This just in from Las Vegas: Mr. Joey Chestnut is the winner of the Martorano’s Masters Meatball Eating Championship. Mr. Chestnut is turning the world of competitive gluttony on its head, or at least reversing its peristalsis. It was a stirring moment in meatball consumption, but perhaps the most compelling story of the day is that of Pat “Deep Dish” Bertoletti, who came in second, one meatball shy of glory. To him I would offer the same condolences I always do: don’t beat yourself up. True, there’s not much glory in being the Number Two meatball guy, but, outside of Las Vegas, there’s not that much glory in being number one, either. Same observation applies to anybody who accumulates stuff of any kind.
I’m notoriously squeamish about watching or listening to people eat, if they’re not reasonable about it, and competitive eaters (yes, it’s a sport) tend towards hyena sensibilities. However, I’d be in the front row at the Meatball Invitational if it was a choice between watching that or the the Alka-Seltzer US Open of Competitive Eating, which is described as a three-hour elimination tournament. Check, please!
And, in truth, Mr. Bertoletti has gained something that Mr. Chestnut has not. There is a certain magic number of meatballs beyond which you cannot suffer one more, and he now knows what that number is (49). Unfortunately for the rest of us, this is not a universal number. No, everyone has his own Personal Meatball Standard, but at least Mr. Bertoletti will have his PMS for the rest of his days.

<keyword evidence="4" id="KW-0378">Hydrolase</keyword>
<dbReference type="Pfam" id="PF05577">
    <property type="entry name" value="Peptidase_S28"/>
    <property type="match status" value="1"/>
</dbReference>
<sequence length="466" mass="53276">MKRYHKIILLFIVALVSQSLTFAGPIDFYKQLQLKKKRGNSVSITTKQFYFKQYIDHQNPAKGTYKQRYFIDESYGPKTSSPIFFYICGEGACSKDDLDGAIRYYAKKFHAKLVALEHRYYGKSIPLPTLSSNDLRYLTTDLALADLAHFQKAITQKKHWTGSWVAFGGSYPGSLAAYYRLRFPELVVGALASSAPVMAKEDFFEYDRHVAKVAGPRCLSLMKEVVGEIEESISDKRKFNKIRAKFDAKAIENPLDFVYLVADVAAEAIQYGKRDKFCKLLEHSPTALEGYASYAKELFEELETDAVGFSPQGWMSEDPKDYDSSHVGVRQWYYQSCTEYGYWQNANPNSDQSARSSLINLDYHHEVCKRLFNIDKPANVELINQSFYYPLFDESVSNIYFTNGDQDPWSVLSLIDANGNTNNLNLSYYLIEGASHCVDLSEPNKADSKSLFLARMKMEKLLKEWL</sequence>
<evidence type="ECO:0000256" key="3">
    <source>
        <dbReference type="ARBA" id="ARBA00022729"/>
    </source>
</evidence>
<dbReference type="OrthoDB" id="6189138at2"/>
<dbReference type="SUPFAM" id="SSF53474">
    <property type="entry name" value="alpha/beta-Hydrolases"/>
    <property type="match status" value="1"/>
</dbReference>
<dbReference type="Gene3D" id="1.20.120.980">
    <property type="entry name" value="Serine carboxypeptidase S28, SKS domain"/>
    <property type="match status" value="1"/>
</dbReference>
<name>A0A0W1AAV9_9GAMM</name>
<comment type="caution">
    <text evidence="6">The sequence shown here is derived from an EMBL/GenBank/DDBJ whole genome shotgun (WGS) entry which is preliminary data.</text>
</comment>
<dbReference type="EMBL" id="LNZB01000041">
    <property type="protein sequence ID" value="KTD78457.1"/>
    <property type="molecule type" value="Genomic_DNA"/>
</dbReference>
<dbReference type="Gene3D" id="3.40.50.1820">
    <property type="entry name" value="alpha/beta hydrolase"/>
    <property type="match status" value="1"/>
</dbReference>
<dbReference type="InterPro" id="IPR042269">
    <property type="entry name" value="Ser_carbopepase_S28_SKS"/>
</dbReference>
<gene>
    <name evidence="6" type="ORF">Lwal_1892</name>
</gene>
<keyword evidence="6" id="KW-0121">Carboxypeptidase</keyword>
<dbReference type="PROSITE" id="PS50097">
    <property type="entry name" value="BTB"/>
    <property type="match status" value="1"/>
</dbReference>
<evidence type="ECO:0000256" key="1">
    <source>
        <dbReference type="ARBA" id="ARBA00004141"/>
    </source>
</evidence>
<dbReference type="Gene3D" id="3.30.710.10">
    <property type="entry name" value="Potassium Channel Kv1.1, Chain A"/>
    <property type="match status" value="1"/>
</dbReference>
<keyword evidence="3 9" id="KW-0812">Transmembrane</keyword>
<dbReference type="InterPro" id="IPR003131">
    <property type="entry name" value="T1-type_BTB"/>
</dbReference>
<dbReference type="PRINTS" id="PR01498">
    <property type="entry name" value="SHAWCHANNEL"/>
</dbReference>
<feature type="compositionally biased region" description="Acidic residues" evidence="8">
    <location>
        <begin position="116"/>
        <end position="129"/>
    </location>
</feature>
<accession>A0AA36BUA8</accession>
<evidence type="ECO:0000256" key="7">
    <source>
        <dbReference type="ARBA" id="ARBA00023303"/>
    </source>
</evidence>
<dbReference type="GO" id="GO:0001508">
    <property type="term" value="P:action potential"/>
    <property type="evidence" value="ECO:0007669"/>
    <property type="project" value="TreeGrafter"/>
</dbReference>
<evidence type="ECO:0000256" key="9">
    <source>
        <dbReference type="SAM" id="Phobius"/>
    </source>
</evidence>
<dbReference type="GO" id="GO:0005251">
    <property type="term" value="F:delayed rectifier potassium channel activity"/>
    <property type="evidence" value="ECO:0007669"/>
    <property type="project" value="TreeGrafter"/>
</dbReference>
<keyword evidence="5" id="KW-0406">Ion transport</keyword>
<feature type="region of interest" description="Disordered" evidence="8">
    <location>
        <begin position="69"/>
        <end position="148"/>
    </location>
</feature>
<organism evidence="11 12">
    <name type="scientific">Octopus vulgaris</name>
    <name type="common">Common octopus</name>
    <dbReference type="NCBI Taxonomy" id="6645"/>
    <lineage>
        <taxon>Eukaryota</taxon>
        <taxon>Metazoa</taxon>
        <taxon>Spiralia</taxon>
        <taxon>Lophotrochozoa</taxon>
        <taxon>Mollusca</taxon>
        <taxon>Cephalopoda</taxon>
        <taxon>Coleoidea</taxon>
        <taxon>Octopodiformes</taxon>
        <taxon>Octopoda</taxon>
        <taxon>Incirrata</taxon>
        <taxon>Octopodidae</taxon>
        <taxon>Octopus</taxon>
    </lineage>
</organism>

A tiny woman has dominated these events for some time. Sonya Thomas holds records in oysters, lobster, tater tots, deep-fried asparagus, and much more, while maintaining a fighting weight of around a hundred pounds, making women everywhere proud and a little pissed off. Over the last few years, she had been mopping the floor with her competition, until Joey Chestnut kept coming up and coming up.
In spite of myself, I’m drawn to these stories. Early on in my friendship with the man who is now my husband, we found ourselves with friends in a local pizza parlor, and the waiter plopped down an extra-large pie on a nearby table. Our friend made some sort of comment about how enormous it was, and Dave instantly announced that I could eat one of them by myself. “No way!” came the response. “If she can eat that whole pie, I’ll buy it, and I’ll buy all the beer, too.”
“You’re on!” Dave roared, without consulting me in any way, and the pizza was duly ordered and fetched out. I do like pizza. Dave continued to rave. “My baby can really pack it away. There’s no limit to what she can put down. Damn, she can eat.” A girl doesn’t forget that kind of support. Although the beer helps.
Dave is not a gambling man. There was never any question but that I could dispatch that pizza. It disappeared in due order, and Dave, in a show of solidarity, swelled with pride. There may be some circles in which the ability to hoover a pizza the size of a manhole cover would not be considered an attractive quality, but those circles do not include Dave, who married me a few years later. Maybe it was my demonstrated ability to win free beer, but I’d like to think that there are some men secure enough to admire a woman who can look at life and all its challenges right in the eye and say, “Is there any more pepperoni?”
And every woman cherishes a man who will always stand behind her, even if that puts him in total eclipse.